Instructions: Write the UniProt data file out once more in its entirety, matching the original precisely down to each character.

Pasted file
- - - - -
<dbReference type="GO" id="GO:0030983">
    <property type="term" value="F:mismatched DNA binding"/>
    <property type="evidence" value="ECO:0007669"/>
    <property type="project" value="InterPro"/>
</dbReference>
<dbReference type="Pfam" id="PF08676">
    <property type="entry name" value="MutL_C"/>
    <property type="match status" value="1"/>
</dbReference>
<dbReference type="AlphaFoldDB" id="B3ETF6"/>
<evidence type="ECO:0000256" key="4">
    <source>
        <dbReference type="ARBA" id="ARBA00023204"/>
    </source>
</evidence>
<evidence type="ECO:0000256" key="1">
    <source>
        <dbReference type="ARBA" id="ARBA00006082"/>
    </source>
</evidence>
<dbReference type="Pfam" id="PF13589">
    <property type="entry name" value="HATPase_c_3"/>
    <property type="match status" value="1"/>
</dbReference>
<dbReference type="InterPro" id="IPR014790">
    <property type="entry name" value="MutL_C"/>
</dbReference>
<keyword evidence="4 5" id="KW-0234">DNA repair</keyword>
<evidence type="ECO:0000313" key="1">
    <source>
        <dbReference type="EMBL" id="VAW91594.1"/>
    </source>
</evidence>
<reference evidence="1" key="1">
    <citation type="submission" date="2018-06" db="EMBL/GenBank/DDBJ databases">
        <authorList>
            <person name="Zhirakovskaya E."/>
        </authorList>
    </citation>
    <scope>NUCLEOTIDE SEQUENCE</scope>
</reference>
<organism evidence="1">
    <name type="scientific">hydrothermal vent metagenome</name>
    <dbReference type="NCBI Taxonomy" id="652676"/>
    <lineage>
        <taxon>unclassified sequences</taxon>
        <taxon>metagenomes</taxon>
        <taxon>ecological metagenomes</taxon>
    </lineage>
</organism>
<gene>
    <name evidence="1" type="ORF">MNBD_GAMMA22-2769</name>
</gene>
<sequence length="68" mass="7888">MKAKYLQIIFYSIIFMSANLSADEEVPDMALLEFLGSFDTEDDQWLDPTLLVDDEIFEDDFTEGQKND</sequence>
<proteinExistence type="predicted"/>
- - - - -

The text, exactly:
<dbReference type="GO" id="GO:0030983">
    <property type="term" value="F:mismatched DNA binding"/>
    <property type="evidence" value="ECO:0007669"/>
    <property type="project" value="InterPro"/>
</dbReference>
<dbReference type="Pfam" id="PF08676">
    <property type="entry name" value="MutL_C"/>
    <property type="match status" value="1"/>
</dbReference>
<dbReference type="AlphaFoldDB" id="B3ETF6"/>
<evidence type="ECO:0000256" key="4">
    <source>
        <dbReference type="ARBA" id="ARBA00023204"/>
    </source>
</evidence>
<evidence type="ECO:0000256" key="1">
    <source>
        <dbReference type="ARBA" id="ARBA00006082"/>
    </source>
</evidence>
<dbReference type="Pfam" id="PF13589">
    <property type="entry name" value="HATPase_c_3"/>
    <property type="match status" value="1"/>
</dbReference>
<dbReference type="InterPro" id="IPR014790">
    <property type="entry name" value="MutL_C"/>
</dbReference>
<keyword evidence="4 5" id="KW-0234">DNA repair</keyword>
<evidence type="ECO:0000313" key="1">
    <source>
        <dbReference type="EMBL" id="VAW91594.1"/>
    </source>
</evidence>
<reference evidence="1" key="1">
    <citation type="submission" date="2018-06" db="EMBL/GenBank/DDBJ databases">
        <authorList>
            <person name="Zhirakovskaya E."/>
        </authorList>
    </citation>
    <scope>NUCLEOTIDE SEQUENCE</scope>
</reference>
<organism evidence="1">
    <name type="scientific">hydrothermal vent metagenome</name>
    <dbReference type="NCBI Taxonomy" id="652676"/>
    <lineage>
        <taxon>unclassified sequences</taxon>
        <taxon>metagenomes</taxon>
        <taxon>ecological metagenomes</taxon>
    </lineage>
</organism>
<gene>
    <name evidence="1" type="ORF">MNBD_GAMMA22-2769</name>
</gene>
<sequence length="68" mass="7888">MKAKYLQIIFYSIIFMSANLSADEEVPDMALLEFLGSFDTEDDQWLDPTLLVDDEIFEDDFTEGQKND</sequence>
<proteinExistence type="predicted"/>